February 17, 2023
One Year Anniversary
We've not written an Update about Sixth Street Specialty Lending (TSLX) since this time last year, and before interest rates went haywire. At that point, BDC Best Ideas was just getting going and so was the Fed. Nonetheless, we're pretty happy with the projections we made for earnings and distributions in 2022. The EPS - which we just borrowed from management's prediction - was going to be $1.9200, but ended up at $2.0100. The total payout instead of being $1.9200 as we projected ended up at $1.8400. Finally, we projected the distribution level from 2023-2026 would be $2.00 annually.
Now that we've reviewed TSLX's IVQ 2022 results, glanced at the 10-K, and read the conference call transcript, we need to re-set payout expectations for 2023-2027. The principal reason why is that interest rates have risen hugely since our last assessment, materially lifting the BDC's outlook. Otherwise, TSLX is operating at a very similar debt-to-equity level as before, with a similar philosophy, and credit results are not much different. The now much clearer interest rates picture, though, is drastically changing TSLX's earnings power.
Numbers Tell The Story
Just in the IVQ 2022, investment income at the BDC increased from $78mn to $100mn. That's a remarkable 28% jump in just 3 months. Adjusted Net Investment Income Per Share - a favorite non-GAAP metric - was annualizing at $2.56 in the final quarter of 2022 - which also represents a 28% increase over the actual result for all of the year. Plus, interest rates are still rising in 2023 and portfolio loan yields edging higher. Management on its conference call offered EPS guidance for 2023 of $2.13 to $2.17 and also admitted undistributed net investment income per share was $0.77.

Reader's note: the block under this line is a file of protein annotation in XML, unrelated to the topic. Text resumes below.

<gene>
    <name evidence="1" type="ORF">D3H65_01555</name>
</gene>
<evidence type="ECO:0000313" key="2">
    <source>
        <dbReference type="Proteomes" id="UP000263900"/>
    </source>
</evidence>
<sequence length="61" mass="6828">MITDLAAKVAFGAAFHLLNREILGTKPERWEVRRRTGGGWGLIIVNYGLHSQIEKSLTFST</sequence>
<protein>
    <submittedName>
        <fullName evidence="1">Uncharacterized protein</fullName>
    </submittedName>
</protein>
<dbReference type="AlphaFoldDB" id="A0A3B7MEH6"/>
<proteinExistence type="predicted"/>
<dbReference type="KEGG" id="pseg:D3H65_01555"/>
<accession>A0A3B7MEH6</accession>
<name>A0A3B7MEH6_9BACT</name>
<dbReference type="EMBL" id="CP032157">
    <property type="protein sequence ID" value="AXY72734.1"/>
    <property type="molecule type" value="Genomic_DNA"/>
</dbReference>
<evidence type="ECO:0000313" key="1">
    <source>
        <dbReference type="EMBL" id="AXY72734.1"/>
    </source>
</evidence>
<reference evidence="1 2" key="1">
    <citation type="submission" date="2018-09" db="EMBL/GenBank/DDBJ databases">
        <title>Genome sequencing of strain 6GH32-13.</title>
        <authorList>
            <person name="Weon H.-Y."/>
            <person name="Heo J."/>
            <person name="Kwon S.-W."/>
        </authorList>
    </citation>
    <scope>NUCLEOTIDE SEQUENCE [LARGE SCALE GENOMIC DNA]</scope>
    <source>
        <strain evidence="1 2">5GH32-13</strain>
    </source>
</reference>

As is often the case with TSLX, its management's dividend policy is very conservative - almost to the point of being unrealistic. Despite a huge jump in earnings and outlook, the BDC only increased its regular quarterly distribution by $0.01 per share to $0.4600 for IQ 2023. (Admittedly there have been 3 increases of late, adding up to 12%). Clearly, recurring income is much higher than recurring distributions.
Management is leaning on variable amounts of "special" distributions to make up the difference between what is due to be paid and its regular distribution: $0.09 per share most recently. Unlike some other BDCs TSLX does not mind paying out its earnings in a lumpy manner, which can be difficult for shareholders to estimate and must weigh on the stock price. Anyway, that leaves us to make educated guesses, and we're projecting 2023-2024 will see a total payout of $2.5000 for each year, consisting of current earnings and that "spillover income" left over from prior periods.
From 2025 on, as interest rates come down, we expect earnings and total distributions to take a step down to $2.2200 a year through 2027. Offsetting some income lost to lower rates will be higher fees from a greater level of repayment activity - a subject much discussed on the latest conference call. We don't expect much in the way of benefit from higher leverage or much higher borrowing cost, but wider spreads on new loans booked in 2022 and 2023 will continue to boost earnings for several more years.
The substantial upside in TSLX's return reflects in part the projected higher earnings. However, it's also true, as this 5-year stock chart below shows, that TSLX has been trading down of late - (20%) below its 52-week high and underneath the pre-pandemic heights. Over a 1 and 2-year period, TSLX has trailed the sector on a price change basis.
Current Valuation Metrics
Going by the analyst EPS consensus for 2023 of just $2.18 (which seems very low), the BDC is trading at a relatively modest 9.4x Price To Expected Earnings. Yes, the price to net book value is at an 18% premium, but that metric has typically been much higher. TSLX is not "cheap", but not expensive either, and worth a look. This is a serious-minded BDC with a big-name parent and a differentiated business strategy that has performed very well over the years and "deserves" a higher multiple.